As mentioned in my earlier post, this case if it is joined by the US Attorney and Attorney General has the potential to be a multi-billion dollar recovery according to AP reports in todays news.

The question becomes, will Attorney General's prior work as counsel for Johnson & Johnson in any way influence the decision by the US Attorney's office to join the case and attempt to recover billions of dollars of taxpayer money at a time when Health Care is utterly dominating the political news and debate.

Why in the world, given the ruling of the US Appeals Court, which appears to be totally consistent with the Rockwell ruling by the Supreme Court in 2007, wouldn't the US Attorney proceed to go get these funds? I guess we will find out shortly if this Justice Department is going to be a true departure from the Bush DOJ very shortly.

Posted On: August 24, 2009 by
John J. Cord

Johnson & Johnson Warned by FDA

Last week, the FDA sent a warning letter to Johnson & Johnson over trials of its antibiotic drug, ceftobiprole. J&J hopes that Ceftobiprole will be approved for treatment of skin infections, including MRSA (which is frequently a hospital-acquired infection).

The FDA reports that J&J has been violating its own study protocols, including:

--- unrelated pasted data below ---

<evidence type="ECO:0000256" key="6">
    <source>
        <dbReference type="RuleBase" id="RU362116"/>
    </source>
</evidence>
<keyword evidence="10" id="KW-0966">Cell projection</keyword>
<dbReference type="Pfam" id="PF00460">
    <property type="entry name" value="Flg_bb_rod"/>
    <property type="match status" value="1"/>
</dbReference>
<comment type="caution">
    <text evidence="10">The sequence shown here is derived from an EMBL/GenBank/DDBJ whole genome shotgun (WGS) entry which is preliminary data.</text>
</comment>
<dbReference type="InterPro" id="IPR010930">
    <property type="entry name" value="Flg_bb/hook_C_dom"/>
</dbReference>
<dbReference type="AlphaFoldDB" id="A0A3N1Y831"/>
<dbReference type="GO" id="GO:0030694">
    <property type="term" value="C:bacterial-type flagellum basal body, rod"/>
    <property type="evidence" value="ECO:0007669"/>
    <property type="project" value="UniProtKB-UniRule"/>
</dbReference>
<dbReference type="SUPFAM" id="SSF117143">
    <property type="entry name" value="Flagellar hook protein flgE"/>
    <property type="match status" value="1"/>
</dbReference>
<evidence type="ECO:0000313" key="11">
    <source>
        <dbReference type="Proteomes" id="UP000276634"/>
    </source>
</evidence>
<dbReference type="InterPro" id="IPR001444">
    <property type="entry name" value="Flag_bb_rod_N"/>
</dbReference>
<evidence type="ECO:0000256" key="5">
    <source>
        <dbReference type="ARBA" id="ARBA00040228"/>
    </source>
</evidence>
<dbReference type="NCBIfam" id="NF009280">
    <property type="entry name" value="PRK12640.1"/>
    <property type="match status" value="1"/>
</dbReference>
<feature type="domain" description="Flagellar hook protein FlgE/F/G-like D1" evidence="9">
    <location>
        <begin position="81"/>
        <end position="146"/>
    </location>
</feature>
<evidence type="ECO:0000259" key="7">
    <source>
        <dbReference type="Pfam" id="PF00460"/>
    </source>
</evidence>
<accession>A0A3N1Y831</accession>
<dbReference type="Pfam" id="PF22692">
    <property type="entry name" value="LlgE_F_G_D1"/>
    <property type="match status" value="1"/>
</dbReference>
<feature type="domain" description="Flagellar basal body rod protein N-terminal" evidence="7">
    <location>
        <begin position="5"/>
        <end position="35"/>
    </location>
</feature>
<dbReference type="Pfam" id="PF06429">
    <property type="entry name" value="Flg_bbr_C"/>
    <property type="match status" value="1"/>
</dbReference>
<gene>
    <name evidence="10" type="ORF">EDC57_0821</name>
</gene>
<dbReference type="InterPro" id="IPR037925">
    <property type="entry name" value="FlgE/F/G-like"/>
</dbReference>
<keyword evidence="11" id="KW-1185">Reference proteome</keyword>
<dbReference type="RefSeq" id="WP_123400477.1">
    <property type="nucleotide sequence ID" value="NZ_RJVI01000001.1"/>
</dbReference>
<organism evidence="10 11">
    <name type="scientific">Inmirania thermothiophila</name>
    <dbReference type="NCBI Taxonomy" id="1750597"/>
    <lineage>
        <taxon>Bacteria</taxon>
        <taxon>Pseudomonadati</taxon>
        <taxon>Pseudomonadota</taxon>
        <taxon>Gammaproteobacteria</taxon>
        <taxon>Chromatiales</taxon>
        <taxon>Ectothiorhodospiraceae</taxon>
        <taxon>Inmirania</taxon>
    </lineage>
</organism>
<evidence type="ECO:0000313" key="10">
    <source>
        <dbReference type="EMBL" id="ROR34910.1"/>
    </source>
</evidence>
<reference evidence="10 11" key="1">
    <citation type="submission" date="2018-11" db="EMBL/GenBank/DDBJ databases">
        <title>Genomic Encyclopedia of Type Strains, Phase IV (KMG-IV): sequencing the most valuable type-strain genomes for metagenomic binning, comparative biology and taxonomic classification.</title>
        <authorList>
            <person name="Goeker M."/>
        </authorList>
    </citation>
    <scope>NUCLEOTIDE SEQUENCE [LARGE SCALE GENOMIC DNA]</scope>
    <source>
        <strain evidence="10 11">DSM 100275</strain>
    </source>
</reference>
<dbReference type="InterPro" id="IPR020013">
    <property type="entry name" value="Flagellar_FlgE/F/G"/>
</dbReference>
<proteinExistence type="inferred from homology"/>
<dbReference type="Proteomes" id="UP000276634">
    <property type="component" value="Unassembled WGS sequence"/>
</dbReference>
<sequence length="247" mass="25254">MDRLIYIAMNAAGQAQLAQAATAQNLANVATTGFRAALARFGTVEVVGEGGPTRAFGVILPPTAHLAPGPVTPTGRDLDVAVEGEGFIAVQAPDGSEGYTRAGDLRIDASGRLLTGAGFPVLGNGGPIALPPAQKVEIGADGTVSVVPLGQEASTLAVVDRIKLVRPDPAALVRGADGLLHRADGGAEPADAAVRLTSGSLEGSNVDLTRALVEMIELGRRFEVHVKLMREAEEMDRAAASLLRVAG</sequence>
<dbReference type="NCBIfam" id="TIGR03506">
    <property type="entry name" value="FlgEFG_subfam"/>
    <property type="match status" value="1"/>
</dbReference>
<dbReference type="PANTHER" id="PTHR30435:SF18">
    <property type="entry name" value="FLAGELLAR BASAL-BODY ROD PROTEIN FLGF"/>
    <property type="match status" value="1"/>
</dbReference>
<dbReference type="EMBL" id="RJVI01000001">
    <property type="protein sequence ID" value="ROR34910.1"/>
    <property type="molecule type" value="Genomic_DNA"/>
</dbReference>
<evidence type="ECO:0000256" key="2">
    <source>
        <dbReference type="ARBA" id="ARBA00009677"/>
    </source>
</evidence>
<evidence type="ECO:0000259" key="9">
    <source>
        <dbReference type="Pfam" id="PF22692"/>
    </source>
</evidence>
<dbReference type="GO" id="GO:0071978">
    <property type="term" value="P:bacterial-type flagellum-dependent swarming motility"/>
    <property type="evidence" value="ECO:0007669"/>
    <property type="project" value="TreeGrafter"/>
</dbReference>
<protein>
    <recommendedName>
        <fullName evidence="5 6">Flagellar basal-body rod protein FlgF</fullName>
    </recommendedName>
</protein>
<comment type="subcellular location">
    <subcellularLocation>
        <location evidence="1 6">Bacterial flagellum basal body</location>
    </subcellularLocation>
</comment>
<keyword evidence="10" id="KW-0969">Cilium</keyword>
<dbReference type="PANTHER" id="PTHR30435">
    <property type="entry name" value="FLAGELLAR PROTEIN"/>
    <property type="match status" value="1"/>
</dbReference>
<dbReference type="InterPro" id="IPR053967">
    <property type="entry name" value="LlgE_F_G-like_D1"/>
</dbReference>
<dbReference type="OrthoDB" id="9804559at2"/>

Failure to ensure that patients properly store the drug
Failure to perform appropriate patient examinations
Failure to document some doses given to patients
Hiring unqualified investigators
Enrolling patients who do not meet J&J’s own eligibility criteria

These types of problems are systemic in the whole system. Many blame the FDA for allowing bad drugs to reach the market, but the primary failure is with the drug companies who fail to conduct adequate studies (or worse, hide the results of their otherwise-adequate studies). The FDA does not do independent studies of the drugs—that is not something taxpayers should have to pay for. Drugmakers have responsibility to perform studies of their own drugs to ensure they meet safety and efficacy requirements. Unfortunately, this is sometimes like the wolf guarding the hen house.